Communication: We Can Work It Out

Campaign: Get to Know Human Factors

“Human factors refer to environmental, organisational and job factors, and human and individual characteristics, which influence behaviour at work in a way which can affect health and safety”.

Lack of Assertiveness, Stress, Lack of Awareness, Norms, Lack of Communication, Complacency, Lack of Leadership, Capability and Fatigue are some of the human related characteristics that can determine the performance of each one of us; these are the aspects which we will be focusing on since they can significantly influence the escalation or mitigation of a critical situation.
The campaign will address skills that are related to the cognitive, social and personal resource skills that complement technical skills, and contribute to safe and efficient task performance.

Panagiotis Kourkoumelis*

Think of what you’re saying
You can get it wrong and still you think that it’s alright
Think of what I’m saying
We can work it out and get it straight, or say good night
We Can Work It Out,
Song by The Beatles
When we talk, we take for granted that we pass our message, and sometimes we forget how complex it is or how important is to get our message across.
Communication is that powerful that it can shape one’s mind and thus can build or can destroy; it can convey all sorts of information and can express all ranges of emotions.

From our first minute in life, we are constantly bombarded by our senses and a multitude of information, which we process and try to communicate them. From the simple information that we are hungry – if only it was as easy as sending an SMS to mommy – to learning to talk just to pronounce the most valuable thing to us – mama or papa, depending on preference!

Then when coming of age, we find ourselves onboard, exchanging information with our mates to prepare for this big job that we need to keep ourselves safe.

It is certain you have examples where you talk with someone and seem to understand each other naturally and fit together. Your discussions flow interestingly and new ideas and enthusiasm spring effortlessly. And then there are people where discussions seem to hit a wall and it is impossible to get a simple message through.

There are many studies on how people communicate, but this is not a text about cognitive skills, language structure, semantics or nonverbal communication. This is a radio message in the middle of the Atlantic!

You see communication is like the radio onboard, it needs a transmitter and a receiver! Every one of us is both of them, like the station onboard.

When you receive a message, you might choose to ignore it, you might be obliged to respond or you might find it your seamanship duty to respond. Sometimes words come broken and can’t really understand the message, or even a strange accent makes it hard for you to understand and you might ask to repeat or to clarify.

To improve your communication skills and ensure you convey your message consider the below.

Before you press “talk” think:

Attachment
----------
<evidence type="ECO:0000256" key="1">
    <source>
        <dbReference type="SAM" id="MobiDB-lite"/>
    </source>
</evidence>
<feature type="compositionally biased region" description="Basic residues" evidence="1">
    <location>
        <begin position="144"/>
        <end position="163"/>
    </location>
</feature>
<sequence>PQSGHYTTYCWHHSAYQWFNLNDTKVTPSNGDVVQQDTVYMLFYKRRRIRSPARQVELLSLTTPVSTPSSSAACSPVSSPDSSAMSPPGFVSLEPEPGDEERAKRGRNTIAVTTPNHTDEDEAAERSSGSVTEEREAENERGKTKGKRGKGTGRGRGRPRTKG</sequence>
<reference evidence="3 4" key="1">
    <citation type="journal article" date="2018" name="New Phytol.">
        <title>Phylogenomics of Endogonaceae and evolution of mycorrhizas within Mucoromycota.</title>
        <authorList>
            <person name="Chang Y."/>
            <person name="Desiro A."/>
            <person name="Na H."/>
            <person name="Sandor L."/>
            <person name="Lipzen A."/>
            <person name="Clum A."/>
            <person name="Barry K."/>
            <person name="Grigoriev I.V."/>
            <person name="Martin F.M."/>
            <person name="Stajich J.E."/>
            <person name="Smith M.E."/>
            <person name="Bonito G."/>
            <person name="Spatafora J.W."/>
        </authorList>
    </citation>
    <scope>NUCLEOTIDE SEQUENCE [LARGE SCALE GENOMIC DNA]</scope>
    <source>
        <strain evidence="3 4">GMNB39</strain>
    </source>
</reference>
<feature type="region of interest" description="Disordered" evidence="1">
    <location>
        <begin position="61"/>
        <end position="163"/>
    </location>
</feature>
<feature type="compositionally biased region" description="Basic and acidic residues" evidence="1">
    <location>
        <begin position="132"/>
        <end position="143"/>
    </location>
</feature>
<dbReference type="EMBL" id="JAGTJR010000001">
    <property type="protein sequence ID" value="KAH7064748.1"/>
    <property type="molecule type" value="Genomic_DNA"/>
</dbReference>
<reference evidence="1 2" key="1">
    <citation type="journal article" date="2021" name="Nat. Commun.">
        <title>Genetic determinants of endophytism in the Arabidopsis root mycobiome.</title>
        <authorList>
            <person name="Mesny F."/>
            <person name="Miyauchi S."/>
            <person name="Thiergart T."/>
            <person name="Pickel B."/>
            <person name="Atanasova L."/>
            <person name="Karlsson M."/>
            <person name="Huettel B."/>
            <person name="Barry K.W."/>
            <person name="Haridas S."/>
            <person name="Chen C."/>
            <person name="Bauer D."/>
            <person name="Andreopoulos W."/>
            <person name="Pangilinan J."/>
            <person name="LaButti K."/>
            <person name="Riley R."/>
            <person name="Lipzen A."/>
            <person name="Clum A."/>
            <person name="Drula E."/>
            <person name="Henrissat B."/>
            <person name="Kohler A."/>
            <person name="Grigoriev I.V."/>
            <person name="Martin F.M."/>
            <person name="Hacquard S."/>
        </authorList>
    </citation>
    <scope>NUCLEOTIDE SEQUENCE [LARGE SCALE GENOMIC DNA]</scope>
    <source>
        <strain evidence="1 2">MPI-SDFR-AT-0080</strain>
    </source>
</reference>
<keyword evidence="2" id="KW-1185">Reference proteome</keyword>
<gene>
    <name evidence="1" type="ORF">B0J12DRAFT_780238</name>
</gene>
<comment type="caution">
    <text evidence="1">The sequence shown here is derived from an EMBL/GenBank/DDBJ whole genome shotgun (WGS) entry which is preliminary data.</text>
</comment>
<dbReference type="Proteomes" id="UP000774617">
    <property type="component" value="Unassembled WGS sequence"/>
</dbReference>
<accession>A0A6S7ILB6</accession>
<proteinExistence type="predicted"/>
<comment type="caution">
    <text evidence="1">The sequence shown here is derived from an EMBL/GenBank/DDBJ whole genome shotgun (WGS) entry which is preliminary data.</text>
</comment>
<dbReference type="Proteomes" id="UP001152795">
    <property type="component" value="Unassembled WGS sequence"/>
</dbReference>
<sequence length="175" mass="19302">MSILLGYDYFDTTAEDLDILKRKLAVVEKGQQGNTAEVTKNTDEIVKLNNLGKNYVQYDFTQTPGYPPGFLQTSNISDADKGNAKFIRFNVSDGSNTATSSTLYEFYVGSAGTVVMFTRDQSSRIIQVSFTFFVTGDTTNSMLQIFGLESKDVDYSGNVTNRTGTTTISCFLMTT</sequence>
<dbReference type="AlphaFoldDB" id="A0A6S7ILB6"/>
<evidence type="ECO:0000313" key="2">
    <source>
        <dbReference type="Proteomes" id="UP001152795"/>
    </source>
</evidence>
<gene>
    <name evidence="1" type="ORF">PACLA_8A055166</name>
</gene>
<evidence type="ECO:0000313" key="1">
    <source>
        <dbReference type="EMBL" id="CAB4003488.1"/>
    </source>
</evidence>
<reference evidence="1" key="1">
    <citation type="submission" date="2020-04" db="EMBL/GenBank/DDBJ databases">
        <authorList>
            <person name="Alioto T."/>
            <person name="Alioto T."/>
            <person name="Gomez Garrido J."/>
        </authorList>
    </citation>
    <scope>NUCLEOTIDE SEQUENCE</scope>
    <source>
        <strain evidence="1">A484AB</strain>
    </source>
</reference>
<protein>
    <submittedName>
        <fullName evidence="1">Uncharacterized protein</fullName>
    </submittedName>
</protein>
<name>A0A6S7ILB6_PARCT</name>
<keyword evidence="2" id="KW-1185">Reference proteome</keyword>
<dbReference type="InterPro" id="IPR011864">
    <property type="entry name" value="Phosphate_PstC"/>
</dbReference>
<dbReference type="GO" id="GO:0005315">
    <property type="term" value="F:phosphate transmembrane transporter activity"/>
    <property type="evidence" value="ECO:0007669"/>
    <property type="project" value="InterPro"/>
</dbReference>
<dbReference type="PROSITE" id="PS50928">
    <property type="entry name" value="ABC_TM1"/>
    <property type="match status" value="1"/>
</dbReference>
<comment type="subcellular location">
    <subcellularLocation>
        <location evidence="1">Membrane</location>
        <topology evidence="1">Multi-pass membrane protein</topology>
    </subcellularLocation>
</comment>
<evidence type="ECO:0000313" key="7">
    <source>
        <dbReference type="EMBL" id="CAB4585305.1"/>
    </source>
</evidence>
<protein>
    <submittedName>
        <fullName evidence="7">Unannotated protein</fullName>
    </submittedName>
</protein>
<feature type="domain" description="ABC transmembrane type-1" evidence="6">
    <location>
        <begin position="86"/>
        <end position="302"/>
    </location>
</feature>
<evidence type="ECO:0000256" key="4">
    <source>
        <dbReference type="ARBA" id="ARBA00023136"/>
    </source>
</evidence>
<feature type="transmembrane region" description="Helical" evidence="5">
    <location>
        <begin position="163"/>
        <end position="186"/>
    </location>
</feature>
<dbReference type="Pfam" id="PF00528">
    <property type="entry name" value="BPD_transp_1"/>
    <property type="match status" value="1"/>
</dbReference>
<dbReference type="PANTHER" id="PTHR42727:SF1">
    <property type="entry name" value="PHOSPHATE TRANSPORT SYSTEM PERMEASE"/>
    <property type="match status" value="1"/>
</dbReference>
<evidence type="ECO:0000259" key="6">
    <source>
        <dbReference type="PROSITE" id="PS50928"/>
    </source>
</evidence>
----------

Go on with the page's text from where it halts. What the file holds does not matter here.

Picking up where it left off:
• What is the message you want to convey?
  • Is it going to be understood?
  • Whom are you addressing?
  • After you give the message do you feel (or see) you need to provide clarifications?

When you “receive” a message

  • Be prepared to listen.
  • Appreciate who is sending the message and why they are sending it.
  • What are they trying to say? If not straightforward, go ahead and ask for clarifications!

SIRE 2.0

In the past year, there is great fuss on the new tanker inspection regime – SIRE 2.0- and much information is passed on to the seafarers in order to prepare them.

To put it in simple terms SIRE 2.0 makes a transition from an inspection, the examination of the condition of the vessel, to an audit, where the inspector will interview crew members to assess how the crew understand and relates to prescribed procedures. So it becomes essential that all crewmembers, from ratings to officers, are able to communicate effectively to the inspectors the information they are looking for.

Therefore, working to improve your communication skills has a threefold benefit

  • Creates better personal relationships onboard
  • Promotes safety amongst your team
  • Ensures your great work effort!

Even in the most unconventional discussion, there is one rule that always works: treat the other person with respect and you will always figure out a way to get your message through.


Remember that the most engaging, effective communication is not when we simply express what we have to say, but to care about what the other person will take away from what we are saying.
If you were to take away one line that would be:
Make communication not just about you but also about others.

Thank you!

You can download this article in PDF format here

*Panagiotis studied Mechanical Engineering (BSc, MSc) at the University of Leeds and entered the shipping industry at the start of his career. Since then he has worked in various positions in the shipping industry, always with a view to safety, quality and developing the human element.
He is currently the Training and Development Manager of Kyklades Maritime Corporation.
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